Mexico has a long history in collecting art at least since the 20th Century. Álvar and Carmen Carrillo Gil as well as Rufino Tamayo were wo of the most important art collectors who later donated their private collections to public institutions to give birth to their corresponding museums: the Museo de Arte Carrillo Gil Art Museum and the Museo Tamayo. But how have the most important art collections in Mexico been formed?
Álvar Carrillo Gil (July 6, 1898 – October 5, 1974), together with his wife Carmen Tejero, began to assemble in 1938 one of the most important collections of modern art in Mexico which includes the most significant set of easel works, engravings and drawings by José Clemente Orozco, Diego Rivera and David Alfaro Siqueiros. The collection also includes works by Gunther Gerzso, Wolfang Paalen, Luis Nishizawa, as well as a large number of Japanese prints from the 17th to 20th centuries, graphic works by European avant-garde artists, as well as his own work. This desire to share his collection and disseminate Mexican art initially materialized with a series of international exhibitions held between 1947 and 1968. Together with Fernando Gamboa, his great friend and collaborator, and through the INBA (National Institute of Fine Arts and Literature), Carrillo Gil took his collection to Paris, Stockholm, London, Lima, Tokyo, Osaka, Brussels, New York, Montreal, Warsaw, Moscow and San Antonio. A significant number of pieces from his collection were part of the selection that traveled to the XXV Venice Biennale (1949) in which Mexico won the International Prize.
Nowadays the collection is preserved in the Museo de Arte Álvar and Carillo Gil in Mexico City.
Rufino and Olga Tamayo began to collect modern and contemporary art in the 1970s. Their intention was to create a collection so that the people of Mexico would have access to international works of art through a museum that Tamayo himself, with help of his friend and adviser Fernando Gamboa, conceived and inaugurated in May 1981.The core of the Museo Tamayo’s collection is made up of more than 300 works by 170 artists, including examples by the most renowned artists of the second half of the 20th century, such as Pablo Picasso, Henry Moore, Isamu Noguchi, Franz Kline, Helen Frankenthaler , Wifredo Lam, Roberto Matta, Jesús Rafael Soto, Louise Nevelson and George Segal. Since its inauguration, the museum has continued to operate under the original mission of presenting the most relevant current art, and examples of contemporary art in all its formats continue to be added to the original collection with more than 850 works in total.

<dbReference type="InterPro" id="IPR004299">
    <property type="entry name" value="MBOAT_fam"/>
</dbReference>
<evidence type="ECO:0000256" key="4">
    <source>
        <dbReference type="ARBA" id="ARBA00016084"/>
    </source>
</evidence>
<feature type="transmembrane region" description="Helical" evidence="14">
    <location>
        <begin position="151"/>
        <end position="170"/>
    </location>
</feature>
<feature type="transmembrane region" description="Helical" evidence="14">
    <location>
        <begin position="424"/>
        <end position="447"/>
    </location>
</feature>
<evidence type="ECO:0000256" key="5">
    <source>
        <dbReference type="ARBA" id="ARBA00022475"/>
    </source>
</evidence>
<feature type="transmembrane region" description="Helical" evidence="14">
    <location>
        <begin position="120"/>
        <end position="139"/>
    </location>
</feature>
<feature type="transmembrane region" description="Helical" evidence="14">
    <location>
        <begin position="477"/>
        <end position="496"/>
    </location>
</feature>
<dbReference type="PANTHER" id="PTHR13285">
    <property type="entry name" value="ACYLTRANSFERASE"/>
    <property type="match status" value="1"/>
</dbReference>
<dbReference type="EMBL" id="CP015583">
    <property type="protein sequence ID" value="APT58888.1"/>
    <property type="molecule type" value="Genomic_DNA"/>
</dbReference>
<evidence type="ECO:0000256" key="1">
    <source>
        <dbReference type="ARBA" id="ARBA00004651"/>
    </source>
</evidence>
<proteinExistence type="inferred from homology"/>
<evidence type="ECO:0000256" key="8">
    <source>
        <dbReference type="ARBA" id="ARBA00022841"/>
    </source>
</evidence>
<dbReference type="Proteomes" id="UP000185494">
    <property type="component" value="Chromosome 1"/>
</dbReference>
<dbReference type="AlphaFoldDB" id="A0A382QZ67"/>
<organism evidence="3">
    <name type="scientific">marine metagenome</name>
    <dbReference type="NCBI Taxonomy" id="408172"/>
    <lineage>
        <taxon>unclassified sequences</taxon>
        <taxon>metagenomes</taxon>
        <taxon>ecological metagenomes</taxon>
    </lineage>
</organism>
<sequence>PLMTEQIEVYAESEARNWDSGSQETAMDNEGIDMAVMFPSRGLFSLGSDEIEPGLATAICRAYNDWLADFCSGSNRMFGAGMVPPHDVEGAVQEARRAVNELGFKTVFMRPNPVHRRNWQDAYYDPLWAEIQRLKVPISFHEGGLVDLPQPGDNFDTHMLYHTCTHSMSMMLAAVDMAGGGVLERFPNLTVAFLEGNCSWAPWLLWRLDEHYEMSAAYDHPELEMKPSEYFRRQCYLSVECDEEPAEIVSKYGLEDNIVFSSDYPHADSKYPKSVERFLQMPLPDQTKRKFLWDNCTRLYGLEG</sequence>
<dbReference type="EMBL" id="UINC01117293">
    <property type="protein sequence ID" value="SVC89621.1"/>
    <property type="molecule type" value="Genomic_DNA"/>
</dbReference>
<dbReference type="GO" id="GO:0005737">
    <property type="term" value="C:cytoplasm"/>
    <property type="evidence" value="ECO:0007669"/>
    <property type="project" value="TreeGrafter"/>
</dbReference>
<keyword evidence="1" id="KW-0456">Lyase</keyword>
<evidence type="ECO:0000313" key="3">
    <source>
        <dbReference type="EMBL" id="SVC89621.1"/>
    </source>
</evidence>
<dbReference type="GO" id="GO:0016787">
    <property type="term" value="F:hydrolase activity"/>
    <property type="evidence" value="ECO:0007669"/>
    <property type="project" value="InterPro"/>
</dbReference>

The Museo Tamayo currently houses the collection that Tamayo donated to the people of Mexico in 1986 through the INBA (National Institute of Fine Arts and Literature).
For more than 40 years, the FEMSA Collection has sought to preserve, document, consolidate, promote and disseminate modern and contemporary Latin American art. Established in 1977 as part of the company’s commitment to the comprehensive development of its workers, families and the communities where they work, it is currently recognized as one of the most important corporate collections at an international level. Its collection, made up of more than 1,200 works, offers a journey that illustrates the evolution, plurality, and richness of artistic production in Latin America during the 20th and 21st centuries. The collection includes works by artists such as Agustin Lazo, Ana Mendieta, Carlos Amorales, Damián Ortega, Edgar Negret, Eduardo Terrazas, Flor Garduño, Frida Khalo, Gabriel Orozco, Graciela Iturbide, Manuel Álvarez Bravo, entre otros.
4. Colección Jumex
Considered the most important contemporary art collection in Mexico and Latin America, Jumex Collection was founded by Eugenio López Alonso who acquired his first work of Mexican art in 1994. This is how the Fundación Jumex Arte Contemporáneo began symbolically, since from the beginning, López Alonso thought of sharing his interest in art, rather than accumulating objects.
During the 1990s, López Alonso dedicated himself to studying contemporary art, in addition to traveling and investigating how to put together a collection that would support the development of the artistic practices of his generation in Mexico. By acquiring works by Mexican and foreign artists, by expanding his gaze and his approach as a collector, López Alonso together with a team of art professionals conceived the Jumex Foundation to promote contemporary art from collecting, education, research and support. to artists and museums.
The Coppel collection began to be formed in 1992 by Isabel and Agustín Coppel, who were initially inclined towards works of modern Mexican art. The contemporary art scene in Mexico that began to gain strength in the 1990s influenced them to orient their collecting towards contemporary art. Thus, they began to include in their collection works by key artists of the time such as Abraham Cruzvillegas, Melanie Smith, Damián Ortega, Carlos Amorales, Francis Alys, among others.However, they also have works by international artists such as Richard Avedon, Dan Flavin, Moholy-Nagy, Thomas Ruff, Cindy Sherman or Bill Viola. The collection includes painting, sculpture, installation, readymade, photography, etc.
The CIAC is also involved in the development of the Culiacán Botanical Garden, which is an ecological reserve that houses 35 works of art specially commissioned for the space.